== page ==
Date of Award


Degree Type


Degree Name

Bachelor of Science Honours


Faculty of Communications, Health and Science

First Advisor

Dr Paul Lavery

Second Advisor

Dr Gary Kendrick


It has recently become dogma that reef systems arc a source of diversity to algal epiphyte communities in adjacent seagrass meadows. While this theory had not been tested, it was often cited as the reason for unexpected results in algal studies and marine pollution monitoring. This study examined whether reefs do in fact contribute to the diversity of seagrass epiphytes by testing the effect of distance from reef on seagrass epiphyte communities. The study was conducted in the vicinity of Carnac and Garden Islands and Parmelia Bank, off the coast of Fremantle, Western Australia. Three habitat types were selected as treatments, on reef (0m), seagrass meadow near reef (reef), and seagrass meadow distant from reef {>3000rn from reef), with the experiments replicated at four separate locations. The study consisted of two experimental components and descriptive sampling of epiphyte communities on natural seagrasses. Each component investigated a different stage in the recruitment process of epiphytes. Propagule availability was examined by collection and culture of propagulcs to determine their origin and whether reefs contributed algal propagules to seagrass meadows. Community structure was examined by studying the recruitment of epiphytes to artificial seagrass and by sampling communities on natural Posidonia sinuosa, to investigate whether distance to reefs influences the post-recruitment processes which determine community composition. Artificial seagrass was used in addition to descriptive sampling to remove the confounding effect of host variability.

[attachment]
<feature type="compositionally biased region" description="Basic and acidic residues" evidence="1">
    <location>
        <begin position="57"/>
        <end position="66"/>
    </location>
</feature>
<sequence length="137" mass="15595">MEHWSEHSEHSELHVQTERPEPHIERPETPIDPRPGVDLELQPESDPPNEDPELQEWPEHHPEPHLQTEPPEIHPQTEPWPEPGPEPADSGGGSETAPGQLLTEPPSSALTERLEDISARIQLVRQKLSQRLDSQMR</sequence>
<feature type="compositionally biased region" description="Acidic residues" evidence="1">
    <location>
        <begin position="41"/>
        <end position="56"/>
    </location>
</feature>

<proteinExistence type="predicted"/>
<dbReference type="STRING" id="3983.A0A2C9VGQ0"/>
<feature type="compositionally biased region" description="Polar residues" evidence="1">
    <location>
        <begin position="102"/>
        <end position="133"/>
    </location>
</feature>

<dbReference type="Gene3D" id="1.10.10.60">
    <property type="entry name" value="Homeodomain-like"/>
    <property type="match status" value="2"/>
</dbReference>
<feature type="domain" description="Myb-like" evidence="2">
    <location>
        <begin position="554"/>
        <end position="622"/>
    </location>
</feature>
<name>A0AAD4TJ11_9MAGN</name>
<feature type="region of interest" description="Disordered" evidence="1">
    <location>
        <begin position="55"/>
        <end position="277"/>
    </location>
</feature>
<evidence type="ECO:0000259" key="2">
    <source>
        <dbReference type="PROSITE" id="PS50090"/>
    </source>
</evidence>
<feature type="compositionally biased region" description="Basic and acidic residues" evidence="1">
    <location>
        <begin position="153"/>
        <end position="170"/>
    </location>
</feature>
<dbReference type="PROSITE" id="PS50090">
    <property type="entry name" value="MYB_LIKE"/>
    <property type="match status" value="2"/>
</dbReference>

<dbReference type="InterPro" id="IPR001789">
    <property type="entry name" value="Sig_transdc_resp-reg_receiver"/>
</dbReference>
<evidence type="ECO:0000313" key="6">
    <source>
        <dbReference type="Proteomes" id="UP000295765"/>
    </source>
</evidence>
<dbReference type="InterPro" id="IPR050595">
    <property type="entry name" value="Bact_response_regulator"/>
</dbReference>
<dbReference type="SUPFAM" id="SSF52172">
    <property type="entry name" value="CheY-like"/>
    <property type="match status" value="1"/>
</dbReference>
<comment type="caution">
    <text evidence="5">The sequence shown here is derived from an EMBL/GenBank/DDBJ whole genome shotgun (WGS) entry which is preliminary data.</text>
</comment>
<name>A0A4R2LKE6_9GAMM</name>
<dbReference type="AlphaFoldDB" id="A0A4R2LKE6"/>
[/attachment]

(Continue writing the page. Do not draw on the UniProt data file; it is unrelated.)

The results of this study showed that epiphyte assemblages in seagrasses adjacent to reefs were different to those different from reefs, and that reefs were a source of propagules to seagrass meadows. Propagule availability varied with distance to reef. Epiphyte communities growing on artificial seagrass and natural seagrass also-differed. The same trend was evident for propagule availbility, recruitment of epiphytes to artificial seagrass and epiphytes on natural seagrass, where ordination patterns showed a significant separation of sites adjacent to reef from those distant to reef. The differences intensified post-recruitment, as shown by the tighter clustering patterns and increased spatial distance between habitats evident in ordinations. Biomass was significantly higher for sties adjacent to reef, which confirmed earlier findings that proximity to reef is confounding monitoring programmes. These differences suggest different pre-recruitment and post-recruitment influences for epiphyte communities near reefs and distant from reefs. Reefs can reasonably be expected to produce changes in environmental factors such as water motion, grazing and nutrients, which affect epiphyte growth. Additionally, reefs provide a source of algal propagules to seagrass meadows which can affect community structure.